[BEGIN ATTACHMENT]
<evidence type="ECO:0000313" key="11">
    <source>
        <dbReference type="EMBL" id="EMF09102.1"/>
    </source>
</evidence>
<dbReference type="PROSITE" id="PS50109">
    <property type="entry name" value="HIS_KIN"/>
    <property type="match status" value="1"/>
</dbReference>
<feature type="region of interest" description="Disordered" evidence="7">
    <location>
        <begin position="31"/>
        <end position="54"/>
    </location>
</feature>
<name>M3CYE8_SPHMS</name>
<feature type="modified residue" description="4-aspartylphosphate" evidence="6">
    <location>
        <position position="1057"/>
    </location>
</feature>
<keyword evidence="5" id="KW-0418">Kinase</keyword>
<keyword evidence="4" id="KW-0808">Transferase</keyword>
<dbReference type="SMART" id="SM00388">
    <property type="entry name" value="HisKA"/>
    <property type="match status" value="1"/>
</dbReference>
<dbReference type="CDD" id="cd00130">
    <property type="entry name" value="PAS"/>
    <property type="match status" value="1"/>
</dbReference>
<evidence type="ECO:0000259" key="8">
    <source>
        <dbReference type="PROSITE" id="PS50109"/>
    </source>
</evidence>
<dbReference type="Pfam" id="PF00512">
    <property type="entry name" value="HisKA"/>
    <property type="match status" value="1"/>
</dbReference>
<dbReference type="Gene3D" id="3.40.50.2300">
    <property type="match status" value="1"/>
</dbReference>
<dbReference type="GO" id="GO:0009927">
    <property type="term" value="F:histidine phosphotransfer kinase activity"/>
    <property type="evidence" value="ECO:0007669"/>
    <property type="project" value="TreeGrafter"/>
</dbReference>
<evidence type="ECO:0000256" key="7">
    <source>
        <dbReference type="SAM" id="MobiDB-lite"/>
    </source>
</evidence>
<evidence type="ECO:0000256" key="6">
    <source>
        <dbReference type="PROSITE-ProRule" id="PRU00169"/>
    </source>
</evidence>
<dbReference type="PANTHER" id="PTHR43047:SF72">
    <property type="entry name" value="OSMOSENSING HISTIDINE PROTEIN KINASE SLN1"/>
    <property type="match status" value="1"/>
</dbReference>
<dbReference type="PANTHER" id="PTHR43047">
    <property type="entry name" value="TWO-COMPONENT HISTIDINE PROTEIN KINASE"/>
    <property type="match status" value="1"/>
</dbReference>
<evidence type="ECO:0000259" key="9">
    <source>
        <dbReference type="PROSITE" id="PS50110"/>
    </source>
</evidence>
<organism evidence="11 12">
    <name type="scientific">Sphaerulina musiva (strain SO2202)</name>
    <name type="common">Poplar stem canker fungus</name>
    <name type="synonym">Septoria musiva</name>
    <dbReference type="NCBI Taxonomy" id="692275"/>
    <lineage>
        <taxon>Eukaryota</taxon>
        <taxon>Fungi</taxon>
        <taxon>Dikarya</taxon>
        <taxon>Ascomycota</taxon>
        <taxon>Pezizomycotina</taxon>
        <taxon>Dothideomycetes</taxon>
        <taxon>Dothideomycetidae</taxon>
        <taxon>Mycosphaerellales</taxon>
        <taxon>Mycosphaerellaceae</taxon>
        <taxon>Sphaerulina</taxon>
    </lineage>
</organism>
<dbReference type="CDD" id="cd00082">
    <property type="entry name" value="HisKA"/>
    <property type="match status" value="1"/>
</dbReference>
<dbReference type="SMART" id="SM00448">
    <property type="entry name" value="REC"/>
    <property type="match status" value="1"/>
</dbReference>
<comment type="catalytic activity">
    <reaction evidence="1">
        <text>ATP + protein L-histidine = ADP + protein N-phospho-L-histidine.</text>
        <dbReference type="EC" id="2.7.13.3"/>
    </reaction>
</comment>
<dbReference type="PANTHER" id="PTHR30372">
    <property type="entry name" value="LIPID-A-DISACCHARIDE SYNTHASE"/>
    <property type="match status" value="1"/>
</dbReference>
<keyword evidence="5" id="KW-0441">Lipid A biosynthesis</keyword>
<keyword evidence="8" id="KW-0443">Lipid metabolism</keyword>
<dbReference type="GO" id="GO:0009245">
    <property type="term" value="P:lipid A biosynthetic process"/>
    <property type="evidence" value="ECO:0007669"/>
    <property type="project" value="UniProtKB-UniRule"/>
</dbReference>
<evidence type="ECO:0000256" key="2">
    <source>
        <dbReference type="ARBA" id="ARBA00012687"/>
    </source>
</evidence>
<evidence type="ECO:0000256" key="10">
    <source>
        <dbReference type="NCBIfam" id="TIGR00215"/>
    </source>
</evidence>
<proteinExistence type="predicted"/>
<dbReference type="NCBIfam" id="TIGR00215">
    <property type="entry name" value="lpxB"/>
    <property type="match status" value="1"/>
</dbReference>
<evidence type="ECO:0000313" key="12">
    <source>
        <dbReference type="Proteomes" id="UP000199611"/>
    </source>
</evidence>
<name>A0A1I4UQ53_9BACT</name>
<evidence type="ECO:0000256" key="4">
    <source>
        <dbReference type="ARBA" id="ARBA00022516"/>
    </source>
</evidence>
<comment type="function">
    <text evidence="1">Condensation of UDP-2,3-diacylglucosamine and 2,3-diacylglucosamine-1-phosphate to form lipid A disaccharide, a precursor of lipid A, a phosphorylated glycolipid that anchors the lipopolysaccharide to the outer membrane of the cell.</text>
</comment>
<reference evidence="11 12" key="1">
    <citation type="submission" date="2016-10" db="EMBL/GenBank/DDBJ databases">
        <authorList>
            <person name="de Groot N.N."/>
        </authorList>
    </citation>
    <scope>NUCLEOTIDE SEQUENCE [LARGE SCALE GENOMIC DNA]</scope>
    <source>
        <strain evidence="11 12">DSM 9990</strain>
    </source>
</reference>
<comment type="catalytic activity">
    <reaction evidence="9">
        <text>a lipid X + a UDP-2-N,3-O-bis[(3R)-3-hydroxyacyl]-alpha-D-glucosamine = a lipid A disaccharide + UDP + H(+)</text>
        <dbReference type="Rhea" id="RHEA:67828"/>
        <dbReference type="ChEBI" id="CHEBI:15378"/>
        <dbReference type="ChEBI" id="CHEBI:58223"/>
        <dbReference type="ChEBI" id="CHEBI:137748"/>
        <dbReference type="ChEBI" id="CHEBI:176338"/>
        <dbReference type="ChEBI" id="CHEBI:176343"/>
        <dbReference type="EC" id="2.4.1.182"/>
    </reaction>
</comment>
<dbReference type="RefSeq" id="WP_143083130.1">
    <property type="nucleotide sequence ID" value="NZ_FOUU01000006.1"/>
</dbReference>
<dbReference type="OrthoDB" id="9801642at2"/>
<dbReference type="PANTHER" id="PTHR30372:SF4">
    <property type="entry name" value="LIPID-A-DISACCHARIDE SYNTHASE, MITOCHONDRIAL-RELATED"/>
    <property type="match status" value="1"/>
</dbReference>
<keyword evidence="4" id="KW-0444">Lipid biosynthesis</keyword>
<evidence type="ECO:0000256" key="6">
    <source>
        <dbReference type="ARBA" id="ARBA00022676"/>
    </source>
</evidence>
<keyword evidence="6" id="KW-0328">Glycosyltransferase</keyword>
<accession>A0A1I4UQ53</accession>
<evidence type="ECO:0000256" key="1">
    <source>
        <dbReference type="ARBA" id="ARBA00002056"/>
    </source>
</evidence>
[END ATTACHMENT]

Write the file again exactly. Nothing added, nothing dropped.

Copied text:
<evidence type="ECO:0000313" key="11">
    <source>
        <dbReference type="EMBL" id="EMF09102.1"/>
    </source>
</evidence>
<dbReference type="PROSITE" id="PS50109">
    <property type="entry name" value="HIS_KIN"/>
    <property type="match status" value="1"/>
</dbReference>
<feature type="region of interest" description="Disordered" evidence="7">
    <location>
        <begin position="31"/>
        <end position="54"/>
    </location>
</feature>
<name>M3CYE8_SPHMS</name>
<feature type="modified residue" description="4-aspartylphosphate" evidence="6">
    <location>
        <position position="1057"/>
    </location>
</feature>
<keyword evidence="5" id="KW-0418">Kinase</keyword>
<keyword evidence="4" id="KW-0808">Transferase</keyword>
<dbReference type="SMART" id="SM00388">
    <property type="entry name" value="HisKA"/>
    <property type="match status" value="1"/>
</dbReference>
<dbReference type="CDD" id="cd00130">
    <property type="entry name" value="PAS"/>
    <property type="match status" value="1"/>
</dbReference>
<evidence type="ECO:0000259" key="8">
    <source>
        <dbReference type="PROSITE" id="PS50109"/>
    </source>
</evidence>
<dbReference type="Pfam" id="PF00512">
    <property type="entry name" value="HisKA"/>
    <property type="match status" value="1"/>
</dbReference>
<dbReference type="Gene3D" id="3.40.50.2300">
    <property type="match status" value="1"/>
</dbReference>
<dbReference type="GO" id="GO:0009927">
    <property type="term" value="F:histidine phosphotransfer kinase activity"/>
    <property type="evidence" value="ECO:0007669"/>
    <property type="project" value="TreeGrafter"/>
</dbReference>
<evidence type="ECO:0000256" key="7">
    <source>
        <dbReference type="SAM" id="MobiDB-lite"/>
    </source>
</evidence>
<evidence type="ECO:0000256" key="6">
    <source>
        <dbReference type="PROSITE-ProRule" id="PRU00169"/>
    </source>
</evidence>
<dbReference type="PANTHER" id="PTHR43047:SF72">
    <property type="entry name" value="OSMOSENSING HISTIDINE PROTEIN KINASE SLN1"/>
    <property type="match status" value="1"/>
</dbReference>
<dbReference type="PANTHER" id="PTHR43047">
    <property type="entry name" value="TWO-COMPONENT HISTIDINE PROTEIN KINASE"/>
    <property type="match status" value="1"/>
</dbReference>
<evidence type="ECO:0000259" key="9">
    <source>
        <dbReference type="PROSITE" id="PS50110"/>
    </source>
</evidence>
<organism evidence="11 12">
    <name type="scientific">Sphaerulina musiva (strain SO2202)</name>
    <name type="common">Poplar stem canker fungus</name>
    <name type="synonym">Septoria musiva</name>
    <dbReference type="NCBI Taxonomy" id="692275"/>
    <lineage>
        <taxon>Eukaryota</taxon>
        <taxon>Fungi</taxon>
        <taxon>Dikarya</taxon>
        <taxon>Ascomycota</taxon>
        <taxon>Pezizomycotina</taxon>
        <taxon>Dothideomycetes</taxon>
        <taxon>Dothideomycetidae</taxon>
        <taxon>Mycosphaerellales</taxon>
        <taxon>Mycosphaerellaceae</taxon>
        <taxon>Sphaerulina</taxon>
    </lineage>
</organism>
<dbReference type="CDD" id="cd00082">
    <property type="entry name" value="HisKA"/>
    <property type="match status" value="1"/>
</dbReference>
<dbReference type="SMART" id="SM00448">
    <property type="entry name" value="REC"/>
    <property type="match status" value="1"/>
</dbReference>
<comment type="catalytic activity">
    <reaction evidence="1">
        <text>ATP + protein L-histidine = ADP + protein N-phospho-L-histidine.</text>
        <dbReference type="EC" id="2.7.13.3"/>
    </reaction>
</comment>
<dbReference type="PANTHER" id="PTHR30372">
    <property type="entry name" value="LIPID-A-DISACCHARIDE SYNTHASE"/>
    <property type="match status" value="1"/>
</dbReference>
<keyword evidence="5" id="KW-0441">Lipid A biosynthesis</keyword>
<keyword evidence="8" id="KW-0443">Lipid metabolism</keyword>
<dbReference type="GO" id="GO:0009245">
    <property type="term" value="P:lipid A biosynthetic process"/>
    <property type="evidence" value="ECO:0007669"/>
    <property type="project" value="UniProtKB-UniRule"/>
</dbReference>
<evidence type="ECO:0000256" key="2">
    <source>
        <dbReference type="ARBA" id="ARBA00012687"/>
    </source>
</evidence>
<evidence type="ECO:0000256" key="10">
    <source>
        <dbReference type="NCBIfam" id="TIGR00215"/>
    </source>
</evidence>
<proteinExistence type="predicted"/>
<dbReference type="NCBIfam" id="TIGR00215">
    <property type="entry name" value="lpxB"/>
    <property type="match status" value="1"/>
</dbReference>
<evidence type="ECO:0000313" key="12">
    <source>
        <dbReference type="Proteomes" id="UP000199611"/>
    </source>
</evidence>
<name>A0A1I4UQ53_9BACT</name>
<evidence type="ECO:0000256" key="4">
    <source>
        <dbReference type="ARBA" id="ARBA00022516"/>
    </source>
</evidence>
<comment type="function">
    <text evidence="1">Condensation of UDP-2,3-diacylglucosamine and 2,3-diacylglucosamine-1-phosphate to form lipid A disaccharide, a precursor of lipid A, a phosphorylated glycolipid that anchors the lipopolysaccharide to the outer membrane of the cell.</text>
</comment>
<reference evidence="11 12" key="1">
    <citation type="submission" date="2016-10" db="EMBL/GenBank/DDBJ databases">
        <authorList>
            <person name="de Groot N.N."/>
        </authorList>
    </citation>
    <scope>NUCLEOTIDE SEQUENCE [LARGE SCALE GENOMIC DNA]</scope>
    <source>
        <strain evidence="11 12">DSM 9990</strain>
    </source>
</reference>
<comment type="catalytic activity">
    <reaction evidence="9">
        <text>a lipid X + a UDP-2-N,3-O-bis[(3R)-3-hydroxyacyl]-alpha-D-glucosamine = a lipid A disaccharide + UDP + H(+)</text>
        <dbReference type="Rhea" id="RHEA:67828"/>
        <dbReference type="ChEBI" id="CHEBI:15378"/>
        <dbReference type="ChEBI" id="CHEBI:58223"/>
        <dbReference type="ChEBI" id="CHEBI:137748"/>
        <dbReference type="ChEBI" id="CHEBI:176338"/>
        <dbReference type="ChEBI" id="CHEBI:176343"/>
        <dbReference type="EC" id="2.4.1.182"/>
    </reaction>
</comment>
<dbReference type="RefSeq" id="WP_143083130.1">
    <property type="nucleotide sequence ID" value="NZ_FOUU01000006.1"/>
</dbReference>
<dbReference type="OrthoDB" id="9801642at2"/>
<dbReference type="PANTHER" id="PTHR30372:SF4">
    <property type="entry name" value="LIPID-A-DISACCHARIDE SYNTHASE, MITOCHONDRIAL-RELATED"/>
    <property type="match status" value="1"/>
</dbReference>
<keyword evidence="4" id="KW-0444">Lipid biosynthesis</keyword>
<evidence type="ECO:0000256" key="6">
    <source>
        <dbReference type="ARBA" id="ARBA00022676"/>
    </source>
</evidence>
<keyword evidence="6" id="KW-0328">Glycosyltransferase</keyword>
<accession>A0A1I4UQ53</accession>
<evidence type="ECO:0000256" key="1">
    <source>
        <dbReference type="ARBA" id="ARBA00002056"/>
    </source>
</evidence>